When we assess a risk as being something that we can handle and move forward to attempt it, we're expressing confidence in our own abilities. When we're successful, we enhance or bolster our confidence in those abilities. Often when younger children go to public playgrounds, they don't find a suitable level of risk because most playgrounds have more risk than might be appropriate, particularly for toddlers. So you may see adults placing children on equipment that may go beyond the risk a child wants to take. There are also times when the equipment doesn't offer enough risk. And we find, in those situations, children engage in inappropriate activity to get to a suitable level of risk. For instance, if the climbing equipment doesn't offer enough of a challenge, children figure out how to get on the roofs of the structures or climb up swings and walk on the crossbars - an acknowledgment of the fact that children are driven to take risks.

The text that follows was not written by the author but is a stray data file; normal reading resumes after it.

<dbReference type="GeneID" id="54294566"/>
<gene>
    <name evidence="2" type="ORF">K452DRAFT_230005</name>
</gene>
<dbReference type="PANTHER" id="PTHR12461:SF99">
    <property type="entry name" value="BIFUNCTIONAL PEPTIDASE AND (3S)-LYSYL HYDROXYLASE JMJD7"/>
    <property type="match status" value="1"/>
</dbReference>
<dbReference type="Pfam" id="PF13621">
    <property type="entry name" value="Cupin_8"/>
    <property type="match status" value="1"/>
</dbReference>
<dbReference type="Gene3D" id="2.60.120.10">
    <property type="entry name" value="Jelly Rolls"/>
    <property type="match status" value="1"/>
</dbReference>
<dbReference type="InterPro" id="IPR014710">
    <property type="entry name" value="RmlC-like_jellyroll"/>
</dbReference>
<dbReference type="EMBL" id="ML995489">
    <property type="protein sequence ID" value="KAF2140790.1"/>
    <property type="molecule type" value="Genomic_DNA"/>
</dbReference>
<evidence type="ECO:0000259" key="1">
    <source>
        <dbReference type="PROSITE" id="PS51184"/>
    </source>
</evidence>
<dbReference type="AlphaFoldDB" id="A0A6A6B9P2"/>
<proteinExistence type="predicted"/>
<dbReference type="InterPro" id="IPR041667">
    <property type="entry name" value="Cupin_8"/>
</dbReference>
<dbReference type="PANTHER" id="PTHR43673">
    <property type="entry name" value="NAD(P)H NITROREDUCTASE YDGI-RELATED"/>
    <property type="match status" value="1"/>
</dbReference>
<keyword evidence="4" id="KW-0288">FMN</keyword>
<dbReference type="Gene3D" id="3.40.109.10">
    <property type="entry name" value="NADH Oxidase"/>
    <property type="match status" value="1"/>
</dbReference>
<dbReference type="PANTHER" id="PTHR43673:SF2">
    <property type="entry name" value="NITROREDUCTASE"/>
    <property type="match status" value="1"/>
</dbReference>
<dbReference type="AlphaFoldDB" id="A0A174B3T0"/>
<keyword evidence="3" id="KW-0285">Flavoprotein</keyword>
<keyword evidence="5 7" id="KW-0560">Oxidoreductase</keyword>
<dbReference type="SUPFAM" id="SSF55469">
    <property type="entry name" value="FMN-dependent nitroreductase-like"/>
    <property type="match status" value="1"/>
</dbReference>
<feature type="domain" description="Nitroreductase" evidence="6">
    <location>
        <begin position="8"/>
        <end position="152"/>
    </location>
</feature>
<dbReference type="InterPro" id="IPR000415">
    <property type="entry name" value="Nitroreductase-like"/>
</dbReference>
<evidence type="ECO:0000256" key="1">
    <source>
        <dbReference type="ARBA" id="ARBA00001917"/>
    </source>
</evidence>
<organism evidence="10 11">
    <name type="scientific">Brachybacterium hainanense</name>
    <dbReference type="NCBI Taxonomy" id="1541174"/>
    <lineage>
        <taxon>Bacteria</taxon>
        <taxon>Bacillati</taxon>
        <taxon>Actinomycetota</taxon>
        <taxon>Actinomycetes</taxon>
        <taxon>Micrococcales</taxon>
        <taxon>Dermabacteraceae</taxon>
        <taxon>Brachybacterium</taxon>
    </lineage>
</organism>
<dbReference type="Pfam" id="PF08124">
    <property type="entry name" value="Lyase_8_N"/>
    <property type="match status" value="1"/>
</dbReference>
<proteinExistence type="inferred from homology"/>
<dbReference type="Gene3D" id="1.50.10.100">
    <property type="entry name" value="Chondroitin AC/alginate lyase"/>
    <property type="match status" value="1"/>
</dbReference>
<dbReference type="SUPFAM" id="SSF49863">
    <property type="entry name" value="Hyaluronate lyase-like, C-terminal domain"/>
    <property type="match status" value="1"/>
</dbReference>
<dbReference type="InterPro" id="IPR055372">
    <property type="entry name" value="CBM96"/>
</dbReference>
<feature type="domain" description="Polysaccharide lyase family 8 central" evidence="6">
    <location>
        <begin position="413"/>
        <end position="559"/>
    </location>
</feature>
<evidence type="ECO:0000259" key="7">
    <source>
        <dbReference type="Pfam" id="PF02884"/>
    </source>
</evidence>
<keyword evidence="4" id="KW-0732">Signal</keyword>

I think it's very important to distinguish between a risk and a hazard. Opportunities to take risks are appropriate for playgrounds, and, in fact, playground equipment needs to offer a variety of levels of risk. Hazards, however, are conditions that don't allow children to properly assess the potential for injury. For example, if a child is walking on a balance beam, he can look at the beam and decide pretty quickly whether or not he could fall off and get hurt. But he couldn't tell, for example, if hardware had come loose and the structure was in imminent danger of collapse. That would be a hazard, whereas assessing the motor skills required to do a particular activity would involve assessing the risk and then deciding whether to take it or not.